This, from the CMO Council. Want to know why CMO’s are in trouble? Because they can’t speak English. This is disgraceful. If a direct report spewed this kind of double-talk at me, I’d whack him over the plastic drop cloth in my office. And what is really scary to me is that the CMO Council printed this as a sub-head in their year end report, which seems to indicate that they hold this up as some kind of model behavior. Wow.
The above quote means, “I really don’t know what I’m going to do next year and frankly it scares the hell out of me, because instead of banking all that money I got from those stock options, I bought a bigger boat.”
This marketer should have said, “This year, we’re going to quit horsing around with tweaking the budget an inch to the left or the right and focus our people, strategy and money at the few things that matter most — the things that actually drive profitable growth.”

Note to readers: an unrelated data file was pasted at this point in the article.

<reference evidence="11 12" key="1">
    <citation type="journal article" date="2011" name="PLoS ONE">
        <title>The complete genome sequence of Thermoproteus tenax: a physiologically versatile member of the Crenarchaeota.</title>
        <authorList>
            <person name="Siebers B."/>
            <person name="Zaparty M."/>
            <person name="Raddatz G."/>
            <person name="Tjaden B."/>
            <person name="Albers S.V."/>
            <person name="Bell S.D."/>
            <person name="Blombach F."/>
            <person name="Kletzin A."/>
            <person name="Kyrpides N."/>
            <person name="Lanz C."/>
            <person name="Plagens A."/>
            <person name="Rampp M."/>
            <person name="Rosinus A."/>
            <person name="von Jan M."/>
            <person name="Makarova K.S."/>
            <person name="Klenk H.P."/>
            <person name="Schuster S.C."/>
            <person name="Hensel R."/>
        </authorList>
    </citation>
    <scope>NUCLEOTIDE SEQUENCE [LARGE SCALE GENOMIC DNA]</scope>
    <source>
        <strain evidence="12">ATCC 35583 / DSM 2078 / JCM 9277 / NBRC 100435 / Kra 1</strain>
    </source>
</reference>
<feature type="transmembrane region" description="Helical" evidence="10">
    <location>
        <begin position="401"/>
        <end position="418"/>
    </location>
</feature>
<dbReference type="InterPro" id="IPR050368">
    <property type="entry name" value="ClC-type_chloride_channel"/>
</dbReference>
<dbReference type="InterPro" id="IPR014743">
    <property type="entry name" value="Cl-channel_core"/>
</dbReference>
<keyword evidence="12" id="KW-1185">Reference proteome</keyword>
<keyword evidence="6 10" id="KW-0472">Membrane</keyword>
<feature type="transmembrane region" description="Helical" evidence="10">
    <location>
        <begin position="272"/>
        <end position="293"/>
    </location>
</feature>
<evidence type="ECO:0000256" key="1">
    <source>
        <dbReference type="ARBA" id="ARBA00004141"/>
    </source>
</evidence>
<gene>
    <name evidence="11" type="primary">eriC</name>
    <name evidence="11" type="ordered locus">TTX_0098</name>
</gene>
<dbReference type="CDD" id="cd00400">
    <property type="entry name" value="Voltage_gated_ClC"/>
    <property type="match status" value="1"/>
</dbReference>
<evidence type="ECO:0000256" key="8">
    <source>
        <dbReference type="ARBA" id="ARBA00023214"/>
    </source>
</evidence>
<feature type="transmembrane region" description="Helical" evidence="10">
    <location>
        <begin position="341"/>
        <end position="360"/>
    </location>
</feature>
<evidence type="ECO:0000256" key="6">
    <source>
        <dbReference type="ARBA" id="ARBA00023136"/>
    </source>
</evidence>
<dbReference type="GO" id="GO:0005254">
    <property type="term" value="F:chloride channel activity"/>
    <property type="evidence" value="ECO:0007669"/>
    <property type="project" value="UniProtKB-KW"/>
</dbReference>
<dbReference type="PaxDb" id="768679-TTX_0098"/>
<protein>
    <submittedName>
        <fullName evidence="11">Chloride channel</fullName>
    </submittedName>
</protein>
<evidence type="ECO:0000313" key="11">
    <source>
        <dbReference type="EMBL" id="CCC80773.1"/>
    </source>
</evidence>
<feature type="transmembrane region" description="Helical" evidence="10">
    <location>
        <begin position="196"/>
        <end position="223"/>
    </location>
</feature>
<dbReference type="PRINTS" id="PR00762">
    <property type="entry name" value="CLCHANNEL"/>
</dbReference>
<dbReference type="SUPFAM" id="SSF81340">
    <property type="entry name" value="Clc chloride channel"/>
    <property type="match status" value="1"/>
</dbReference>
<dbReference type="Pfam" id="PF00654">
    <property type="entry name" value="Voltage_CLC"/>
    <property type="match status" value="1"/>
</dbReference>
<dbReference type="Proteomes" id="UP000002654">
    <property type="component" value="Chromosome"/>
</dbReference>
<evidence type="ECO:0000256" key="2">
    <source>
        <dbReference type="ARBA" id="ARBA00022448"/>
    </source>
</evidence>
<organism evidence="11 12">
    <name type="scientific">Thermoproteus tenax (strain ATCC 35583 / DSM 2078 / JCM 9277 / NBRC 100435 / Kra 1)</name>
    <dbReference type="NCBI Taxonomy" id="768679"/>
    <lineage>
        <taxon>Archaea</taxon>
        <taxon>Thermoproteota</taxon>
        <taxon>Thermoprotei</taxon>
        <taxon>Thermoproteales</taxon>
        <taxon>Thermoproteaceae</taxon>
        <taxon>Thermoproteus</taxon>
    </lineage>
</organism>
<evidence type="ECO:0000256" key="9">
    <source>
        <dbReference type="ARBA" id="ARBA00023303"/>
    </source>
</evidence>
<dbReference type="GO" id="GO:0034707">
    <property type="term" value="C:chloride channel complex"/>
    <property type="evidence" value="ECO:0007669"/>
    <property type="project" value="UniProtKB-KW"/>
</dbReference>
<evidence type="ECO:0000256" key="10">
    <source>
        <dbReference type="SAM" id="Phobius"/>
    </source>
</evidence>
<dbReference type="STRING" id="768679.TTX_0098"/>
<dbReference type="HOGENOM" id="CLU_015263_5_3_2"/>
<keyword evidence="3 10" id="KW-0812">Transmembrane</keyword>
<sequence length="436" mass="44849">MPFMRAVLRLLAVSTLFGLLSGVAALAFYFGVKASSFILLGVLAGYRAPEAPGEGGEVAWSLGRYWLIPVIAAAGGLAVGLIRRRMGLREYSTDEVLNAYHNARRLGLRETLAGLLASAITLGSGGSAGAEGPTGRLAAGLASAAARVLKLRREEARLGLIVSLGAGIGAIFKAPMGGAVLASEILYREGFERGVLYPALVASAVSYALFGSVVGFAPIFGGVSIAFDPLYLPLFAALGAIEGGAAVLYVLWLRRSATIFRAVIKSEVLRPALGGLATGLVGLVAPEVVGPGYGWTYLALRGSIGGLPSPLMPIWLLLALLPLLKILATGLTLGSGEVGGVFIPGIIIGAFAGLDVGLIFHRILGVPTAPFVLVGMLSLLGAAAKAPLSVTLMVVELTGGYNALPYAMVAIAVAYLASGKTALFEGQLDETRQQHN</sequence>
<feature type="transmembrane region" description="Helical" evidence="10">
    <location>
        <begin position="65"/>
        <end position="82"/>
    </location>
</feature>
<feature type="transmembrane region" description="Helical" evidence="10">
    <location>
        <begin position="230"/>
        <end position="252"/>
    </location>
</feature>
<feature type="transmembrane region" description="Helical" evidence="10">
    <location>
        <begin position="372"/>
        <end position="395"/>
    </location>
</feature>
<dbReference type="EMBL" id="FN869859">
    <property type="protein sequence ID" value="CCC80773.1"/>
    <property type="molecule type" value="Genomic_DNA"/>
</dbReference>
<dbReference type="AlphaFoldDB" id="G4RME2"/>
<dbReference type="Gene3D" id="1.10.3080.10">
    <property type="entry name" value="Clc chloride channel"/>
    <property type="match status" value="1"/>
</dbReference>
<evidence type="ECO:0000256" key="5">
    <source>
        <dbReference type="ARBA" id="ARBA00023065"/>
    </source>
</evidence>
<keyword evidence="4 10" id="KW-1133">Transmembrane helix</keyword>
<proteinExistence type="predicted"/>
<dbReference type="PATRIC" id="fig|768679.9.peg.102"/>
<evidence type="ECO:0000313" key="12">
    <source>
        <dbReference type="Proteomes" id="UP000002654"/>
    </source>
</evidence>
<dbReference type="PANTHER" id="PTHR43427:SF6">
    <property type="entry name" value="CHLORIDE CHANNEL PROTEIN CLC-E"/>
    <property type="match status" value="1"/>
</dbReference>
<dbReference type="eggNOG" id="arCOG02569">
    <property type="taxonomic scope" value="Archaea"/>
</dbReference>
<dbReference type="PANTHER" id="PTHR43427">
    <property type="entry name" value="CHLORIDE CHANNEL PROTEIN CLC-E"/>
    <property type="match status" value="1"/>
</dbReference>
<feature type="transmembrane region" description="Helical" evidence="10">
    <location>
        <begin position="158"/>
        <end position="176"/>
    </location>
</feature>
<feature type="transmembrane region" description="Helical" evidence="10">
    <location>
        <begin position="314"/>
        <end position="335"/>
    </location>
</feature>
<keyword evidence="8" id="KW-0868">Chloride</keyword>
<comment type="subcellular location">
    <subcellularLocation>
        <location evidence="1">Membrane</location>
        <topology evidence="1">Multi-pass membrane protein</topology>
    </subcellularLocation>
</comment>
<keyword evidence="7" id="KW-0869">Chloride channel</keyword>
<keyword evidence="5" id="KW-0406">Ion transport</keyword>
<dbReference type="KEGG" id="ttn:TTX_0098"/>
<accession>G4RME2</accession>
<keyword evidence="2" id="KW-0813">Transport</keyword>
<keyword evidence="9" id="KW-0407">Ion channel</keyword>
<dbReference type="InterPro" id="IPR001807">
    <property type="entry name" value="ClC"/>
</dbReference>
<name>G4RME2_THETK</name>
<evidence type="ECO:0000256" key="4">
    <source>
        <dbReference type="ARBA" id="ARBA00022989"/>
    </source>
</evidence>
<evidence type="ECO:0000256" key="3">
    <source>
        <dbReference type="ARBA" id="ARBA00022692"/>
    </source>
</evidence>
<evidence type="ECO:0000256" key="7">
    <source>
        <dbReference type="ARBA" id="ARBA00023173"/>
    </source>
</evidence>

“We’re also going to write it all down in a completely transparent and accessible way so that the CFO, the CEO, my counterpart in sales, and even the engineers can comprehend what a good investment all of this marketing is.”
“Oh, and then, we’re going to demand the same from every other functional group in the company.”
Would this have helped more? Would our marketing friend have more credibility and make a stronger impression if he delivered this message?
Or do you prefer the double-talk?
Hah! Looks like it was generated by a buzzword-heavy MadLib server. When I TA’d in grad school for the business writing class, I’d have marked that statement “blissfully content-free.”
We’re gonna need a bigger boat…
Shelbey: you know what, if this had been held up as a completely silly expample of marketing double-talk, it would have warranted little more than a grunt.
It was highlighted as a shining example by a well-respected marketing organization, though. And that makes it very, very funny. In a sad way, of course. But still.